A very good question was asked about my neighbourhood:
Priest Valley from the Bella Vista Hills
My house is hidden by the slope on the right.
Or, if not a question, the suggestion that it looks like a very good mix of natural and developed areas, and that’s just the thing, it does look like it. Let me give you a little tour, and then explain what has happened and why talking about this matters. First, the picture again:
First off, everything on both sides of the horizontal red line is former wetland feeding the ecosystem of Okanagan Lake to the right, just off the image. It has been filled in with gravel. This is a huge problem for the fisheries on the lake. What’s more, everything above the red line, for about 20 kilometres, has been under a land claim since 1895. Those two big issues aside, let’s look more closely:
A. This slope is off limits due to unexploded ordinance from WWII training. No cleanup is underway. Much of it is indigenous land. The Vernon Land Fill lies on sacred Syilx ground behind this slope. The pass to the right of the “A” is the old trail to the far north. Older than the Pharaohs.
B. This forest is unnatural in-growth and a fire trap.
C. This slope and all the slope to the right and left is irrigated with treated water from the Vernon Water Treatment plant, as is the golf course behind hill B, and the golf course behind the camera and up the hill. It is grazed by cattle. There are no natural plants here, except for the trees in the gullies.
D. This forestry tree farm is operating as a private business with government contracts on disputed land.
E. This fore slope is cheatgrass. There are no natural grasses left.
F. These trees represent the only surviving wetland, as it winds along the creek for a couple kilometres along the airport.
G. This forestry tree nursery bleeds water down the hill, which floods the septic tanks of the people living below, causing some major engineering issues.
H.This little slope is rich with sedums.
I. These trees are ornamentals planted during the development of the subdivision between 1975 and 1978. They are the only refuge for birds in much of this region. Hawks hunt cats from them.
J. This field is an abandoned orchard gone to weeds. Coyotes live on its lower reaches.
K. This orchard is farmed by imported labour.
L. This mid-orchard wetland is used as a rock dump.
M. This “pasture” land shows the overgrazing from cattle. There is scarcely any grass or flowers, but lots of sagebrush. It needs to burn.
N. This French poplar lies along Earl Grey’s old water canal.
O. These limestone seabed slabs sport some indigenous grasses, saskatoons, thistles, cacti, sedums, lilies and flowers, as does the slope behind them and in front of them.
P. There are a couple clumps of native choke cherries here.
Be brave, we’re getting to the end. Hang in there!
Q. The thistles here below the City of Vernon’s pumping station, delivering nitrogen-rich water to the golf course that has replaced the sagebrush above, are sprayed annually with vicious herbicides. The thistles always come back.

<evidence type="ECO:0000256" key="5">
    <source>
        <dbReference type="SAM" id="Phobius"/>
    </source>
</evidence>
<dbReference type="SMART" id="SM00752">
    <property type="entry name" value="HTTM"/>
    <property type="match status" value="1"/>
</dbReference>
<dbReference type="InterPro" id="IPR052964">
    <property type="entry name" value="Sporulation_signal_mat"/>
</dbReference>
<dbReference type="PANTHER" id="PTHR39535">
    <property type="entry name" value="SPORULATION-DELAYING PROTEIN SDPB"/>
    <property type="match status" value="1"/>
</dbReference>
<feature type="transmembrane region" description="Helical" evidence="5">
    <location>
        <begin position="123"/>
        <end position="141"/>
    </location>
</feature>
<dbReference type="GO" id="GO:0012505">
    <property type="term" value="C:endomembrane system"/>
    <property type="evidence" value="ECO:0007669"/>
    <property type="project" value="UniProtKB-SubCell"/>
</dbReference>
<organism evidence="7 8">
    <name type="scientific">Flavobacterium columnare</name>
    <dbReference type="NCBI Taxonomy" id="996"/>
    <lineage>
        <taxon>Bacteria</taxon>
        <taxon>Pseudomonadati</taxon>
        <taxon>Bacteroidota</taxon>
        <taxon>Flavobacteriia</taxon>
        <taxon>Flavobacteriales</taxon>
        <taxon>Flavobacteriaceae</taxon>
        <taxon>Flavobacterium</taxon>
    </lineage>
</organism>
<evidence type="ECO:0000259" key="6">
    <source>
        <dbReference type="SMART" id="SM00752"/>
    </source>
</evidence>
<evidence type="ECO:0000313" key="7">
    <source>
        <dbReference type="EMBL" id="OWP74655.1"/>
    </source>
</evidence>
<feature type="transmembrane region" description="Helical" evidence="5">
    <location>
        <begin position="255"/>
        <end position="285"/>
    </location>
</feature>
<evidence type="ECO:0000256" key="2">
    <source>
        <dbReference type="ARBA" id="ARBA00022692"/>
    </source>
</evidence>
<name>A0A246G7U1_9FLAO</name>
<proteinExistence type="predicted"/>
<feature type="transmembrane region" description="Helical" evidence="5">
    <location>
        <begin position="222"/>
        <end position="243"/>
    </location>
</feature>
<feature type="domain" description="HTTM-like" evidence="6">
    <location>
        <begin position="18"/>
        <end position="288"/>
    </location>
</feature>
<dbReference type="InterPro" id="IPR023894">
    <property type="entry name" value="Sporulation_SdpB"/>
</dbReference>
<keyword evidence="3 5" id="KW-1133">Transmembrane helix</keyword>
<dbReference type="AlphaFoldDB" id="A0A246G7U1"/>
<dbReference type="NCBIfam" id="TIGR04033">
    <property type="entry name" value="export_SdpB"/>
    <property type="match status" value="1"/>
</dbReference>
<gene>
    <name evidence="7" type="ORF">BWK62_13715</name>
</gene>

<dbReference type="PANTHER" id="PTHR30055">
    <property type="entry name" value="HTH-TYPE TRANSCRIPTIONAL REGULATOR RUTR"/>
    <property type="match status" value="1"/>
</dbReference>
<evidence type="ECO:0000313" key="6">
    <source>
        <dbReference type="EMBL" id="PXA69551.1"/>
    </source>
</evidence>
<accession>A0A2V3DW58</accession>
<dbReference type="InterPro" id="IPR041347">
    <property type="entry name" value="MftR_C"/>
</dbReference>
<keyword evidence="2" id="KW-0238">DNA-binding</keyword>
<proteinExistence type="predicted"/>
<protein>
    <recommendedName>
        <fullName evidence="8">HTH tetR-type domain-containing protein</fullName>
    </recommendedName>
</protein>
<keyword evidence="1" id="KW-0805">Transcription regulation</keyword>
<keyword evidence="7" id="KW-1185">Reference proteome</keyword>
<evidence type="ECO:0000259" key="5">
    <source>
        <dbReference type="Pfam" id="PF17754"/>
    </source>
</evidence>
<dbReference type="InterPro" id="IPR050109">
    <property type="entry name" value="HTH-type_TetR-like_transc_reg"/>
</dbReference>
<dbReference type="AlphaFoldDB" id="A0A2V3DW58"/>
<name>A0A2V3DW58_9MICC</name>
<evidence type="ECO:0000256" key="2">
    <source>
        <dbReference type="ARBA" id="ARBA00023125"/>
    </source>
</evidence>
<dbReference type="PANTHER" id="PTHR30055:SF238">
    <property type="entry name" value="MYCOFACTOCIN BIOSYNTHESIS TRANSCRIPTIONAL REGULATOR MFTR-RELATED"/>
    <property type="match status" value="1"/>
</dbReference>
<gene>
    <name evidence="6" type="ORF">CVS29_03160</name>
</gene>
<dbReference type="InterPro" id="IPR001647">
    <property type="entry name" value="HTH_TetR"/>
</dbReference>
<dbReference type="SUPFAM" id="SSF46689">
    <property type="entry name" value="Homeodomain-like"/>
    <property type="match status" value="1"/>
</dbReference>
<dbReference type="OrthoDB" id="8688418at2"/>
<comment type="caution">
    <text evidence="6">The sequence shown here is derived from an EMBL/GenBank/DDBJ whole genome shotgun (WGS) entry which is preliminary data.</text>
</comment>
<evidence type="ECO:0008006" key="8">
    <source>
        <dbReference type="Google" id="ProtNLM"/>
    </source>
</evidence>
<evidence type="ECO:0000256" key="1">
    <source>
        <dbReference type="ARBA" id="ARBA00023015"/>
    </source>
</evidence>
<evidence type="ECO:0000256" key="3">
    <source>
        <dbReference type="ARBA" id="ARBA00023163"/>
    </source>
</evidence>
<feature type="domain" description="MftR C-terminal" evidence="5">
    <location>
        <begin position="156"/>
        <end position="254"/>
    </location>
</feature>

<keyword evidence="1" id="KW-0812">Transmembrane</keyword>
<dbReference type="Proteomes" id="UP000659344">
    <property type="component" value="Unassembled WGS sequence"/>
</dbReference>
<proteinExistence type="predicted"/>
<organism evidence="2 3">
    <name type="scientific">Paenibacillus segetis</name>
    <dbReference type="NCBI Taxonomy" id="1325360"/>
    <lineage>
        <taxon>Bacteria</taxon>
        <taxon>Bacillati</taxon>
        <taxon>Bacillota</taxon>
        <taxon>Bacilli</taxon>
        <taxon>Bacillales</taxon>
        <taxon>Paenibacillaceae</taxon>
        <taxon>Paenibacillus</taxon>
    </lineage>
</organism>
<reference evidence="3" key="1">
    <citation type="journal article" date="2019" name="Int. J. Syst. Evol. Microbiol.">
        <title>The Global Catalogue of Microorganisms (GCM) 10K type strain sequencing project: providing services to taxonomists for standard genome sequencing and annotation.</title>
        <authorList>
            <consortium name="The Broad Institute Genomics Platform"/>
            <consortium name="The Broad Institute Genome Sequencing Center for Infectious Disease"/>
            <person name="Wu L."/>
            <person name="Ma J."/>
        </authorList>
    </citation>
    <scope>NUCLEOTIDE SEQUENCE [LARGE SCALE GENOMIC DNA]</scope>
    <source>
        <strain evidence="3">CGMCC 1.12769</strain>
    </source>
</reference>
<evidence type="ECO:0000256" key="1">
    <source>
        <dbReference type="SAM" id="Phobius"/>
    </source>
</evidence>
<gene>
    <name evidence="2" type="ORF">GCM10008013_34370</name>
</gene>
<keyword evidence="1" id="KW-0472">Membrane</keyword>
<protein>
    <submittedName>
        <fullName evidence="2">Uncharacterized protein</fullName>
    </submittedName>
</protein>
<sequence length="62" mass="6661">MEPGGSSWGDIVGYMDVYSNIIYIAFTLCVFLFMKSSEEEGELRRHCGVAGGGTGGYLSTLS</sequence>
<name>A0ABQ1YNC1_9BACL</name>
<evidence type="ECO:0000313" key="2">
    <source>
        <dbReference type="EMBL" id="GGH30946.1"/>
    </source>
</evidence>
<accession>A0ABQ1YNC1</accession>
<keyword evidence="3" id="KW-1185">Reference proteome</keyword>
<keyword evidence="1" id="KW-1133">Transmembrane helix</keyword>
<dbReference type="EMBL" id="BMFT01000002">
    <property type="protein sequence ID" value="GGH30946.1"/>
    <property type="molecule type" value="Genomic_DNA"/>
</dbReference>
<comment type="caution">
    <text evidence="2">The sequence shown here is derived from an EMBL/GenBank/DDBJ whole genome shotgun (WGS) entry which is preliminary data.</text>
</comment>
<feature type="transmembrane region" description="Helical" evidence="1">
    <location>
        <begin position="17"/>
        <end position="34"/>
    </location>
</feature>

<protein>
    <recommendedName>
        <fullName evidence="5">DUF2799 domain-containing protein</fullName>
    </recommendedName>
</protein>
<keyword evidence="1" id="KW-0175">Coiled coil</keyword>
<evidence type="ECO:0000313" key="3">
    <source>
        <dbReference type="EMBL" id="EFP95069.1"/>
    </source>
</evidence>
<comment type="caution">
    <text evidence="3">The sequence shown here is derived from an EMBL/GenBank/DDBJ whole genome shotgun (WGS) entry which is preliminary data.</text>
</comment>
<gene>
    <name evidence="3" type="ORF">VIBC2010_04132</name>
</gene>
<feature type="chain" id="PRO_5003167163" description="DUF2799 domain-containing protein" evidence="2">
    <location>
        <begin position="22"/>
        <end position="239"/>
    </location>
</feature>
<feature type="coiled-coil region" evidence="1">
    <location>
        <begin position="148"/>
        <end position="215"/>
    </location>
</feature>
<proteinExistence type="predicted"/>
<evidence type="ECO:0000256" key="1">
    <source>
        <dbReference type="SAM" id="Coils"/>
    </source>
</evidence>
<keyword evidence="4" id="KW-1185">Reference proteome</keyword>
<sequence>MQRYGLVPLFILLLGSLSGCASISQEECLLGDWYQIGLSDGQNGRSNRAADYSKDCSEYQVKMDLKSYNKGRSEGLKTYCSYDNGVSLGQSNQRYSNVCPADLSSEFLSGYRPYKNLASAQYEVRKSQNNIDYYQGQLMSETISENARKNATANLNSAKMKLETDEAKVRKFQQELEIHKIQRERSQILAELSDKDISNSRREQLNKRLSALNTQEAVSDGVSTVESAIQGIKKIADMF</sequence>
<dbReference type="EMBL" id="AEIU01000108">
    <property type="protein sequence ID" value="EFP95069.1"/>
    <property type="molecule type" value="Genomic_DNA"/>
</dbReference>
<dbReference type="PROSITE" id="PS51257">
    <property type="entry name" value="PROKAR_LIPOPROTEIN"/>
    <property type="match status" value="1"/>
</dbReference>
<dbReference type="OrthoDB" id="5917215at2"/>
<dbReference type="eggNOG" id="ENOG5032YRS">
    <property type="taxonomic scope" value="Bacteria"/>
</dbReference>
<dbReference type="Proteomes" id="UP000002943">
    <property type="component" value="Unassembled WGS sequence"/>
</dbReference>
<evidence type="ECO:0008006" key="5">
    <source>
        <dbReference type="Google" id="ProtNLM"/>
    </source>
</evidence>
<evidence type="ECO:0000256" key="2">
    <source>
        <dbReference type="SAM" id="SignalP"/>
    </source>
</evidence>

R. This riparian area, and others higher up the slope and to the left sport a healthy community of native choke cherries, mock orange, Nootka roses, black hawthorns, black bears, porcupines, mule deer, swallowtail butterflies, lazuli buntings, coyotes, and so on.
S. This is an invasive Russian Olive. It is rather neutral in the landscape. It takes up space.
T. More overgrown sage, but interspersed with a few nice colonies of wildflowers.
U. More sage, and a few wild milkweeds.
You made it! So, yes, this image …
… looks great, but that’s only because it fits with the parameters set by the language and the civic and provincial rules that rise from it, all supporting a foundational notion of what a “landscape” and “nature” and a “balanced community” look like. Those are colonial notions. What has happened is that the place has been transformed, largely but not irreparably, into an image of something familiar and imported, which is not sustainable. A first step will be to get the language right. A second step will be to start implementing different land uses. A third step will be to get the regulations right, in keeping with the foundational precepts of the language and the openings created by new land uses. A fourth step will be getting children out here, and schools for them. There are more steps. This work of building a sustainable and ethical future is what drives me to the work on this project. Six years ago, I saw “nature” here, but I have walked the land every day and have learned much from it. At the moment, you have likely noticed, I have been working at the first step: to get the language right. In the past, I have made posts on steps two (especially) and three. Early this year, I started a conversation to show how what you see above is a form of Artificial Intelligence. At the moment, I am working towards a vision to show how a different form of intelligence is also at work, one supportive of livable ends. I am working at it, teaching myself as I go. I am glad you are on this journey with me. Blessings, and thanks for challenging me to do better, all of you.